But when, for example, my father wants to leave right at 7:30 a.m. because I told him that time yesterday night, I am riled because my freedom seems infringed upon. But of course, to the 90s’ mind, why can’t 7:30 mean 7:35? Because the clock says 7:30.
Perhaps the hardest lesson for 90s kids is that having your own style isn’t going to get you anywhere unless you have the basics down first. Your peers may admire your strong personality, but your boss and co-workers want a dependable colleague.
We’re annoyed when for the first time outside of kindergarten someone tells us no, because we’re so accustomed to thinking we’re the best at everything. Because of our technological experience, we can often do things faster and better than our elders, and so we think we are better than them. We want everything to be efficient (in name) but in realty we want it done our way (which we think is the best way).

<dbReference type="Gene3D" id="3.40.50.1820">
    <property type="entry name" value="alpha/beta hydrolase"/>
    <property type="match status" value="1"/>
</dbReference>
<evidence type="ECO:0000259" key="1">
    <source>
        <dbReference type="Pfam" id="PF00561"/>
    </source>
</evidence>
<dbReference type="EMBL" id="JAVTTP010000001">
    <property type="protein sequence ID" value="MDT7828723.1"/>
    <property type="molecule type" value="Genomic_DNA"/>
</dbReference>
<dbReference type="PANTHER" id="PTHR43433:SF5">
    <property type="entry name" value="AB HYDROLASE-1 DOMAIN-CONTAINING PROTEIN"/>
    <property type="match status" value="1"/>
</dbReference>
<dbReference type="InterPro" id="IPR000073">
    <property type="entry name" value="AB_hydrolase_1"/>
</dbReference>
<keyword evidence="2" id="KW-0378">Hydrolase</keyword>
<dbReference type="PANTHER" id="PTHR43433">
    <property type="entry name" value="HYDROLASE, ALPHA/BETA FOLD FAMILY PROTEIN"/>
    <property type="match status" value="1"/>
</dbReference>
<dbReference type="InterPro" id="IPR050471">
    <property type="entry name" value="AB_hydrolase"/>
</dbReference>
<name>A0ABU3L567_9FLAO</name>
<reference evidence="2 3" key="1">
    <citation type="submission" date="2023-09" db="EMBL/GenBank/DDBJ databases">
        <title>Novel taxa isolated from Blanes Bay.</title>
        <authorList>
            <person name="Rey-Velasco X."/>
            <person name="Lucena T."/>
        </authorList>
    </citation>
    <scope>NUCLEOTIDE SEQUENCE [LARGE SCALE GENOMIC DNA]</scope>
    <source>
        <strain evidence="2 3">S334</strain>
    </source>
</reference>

And yet we say we have to love ourselves more, we 90s kids, because we and others say we place too high an expectation on ourselves. Tumblr quotes and Sina Weibo microblogs list thousands of feel-good statements. You tried your best, they say; take a break and enjoy life’s simple pleasures like TV and hot chocolate. But doing that all the time means we’ve forgotten what hard work truly means. As ZhaoXing often reminds us, now is the time for hard work, to be brave and venture into new fields.
But obviously, many of these flaws have been common to humans since day one. And we’re only noticing them in the 90s generation because these kids are growing up in the first stage of heightened data-gathering.
Yes, the very ones who want to break out of the box are a statistic.
Read ZhaoXing’s letter.
Read this blogger’s take on 90s kids in the workplace.
Watch the movie 80后.
Watch “Very 90s Generation.”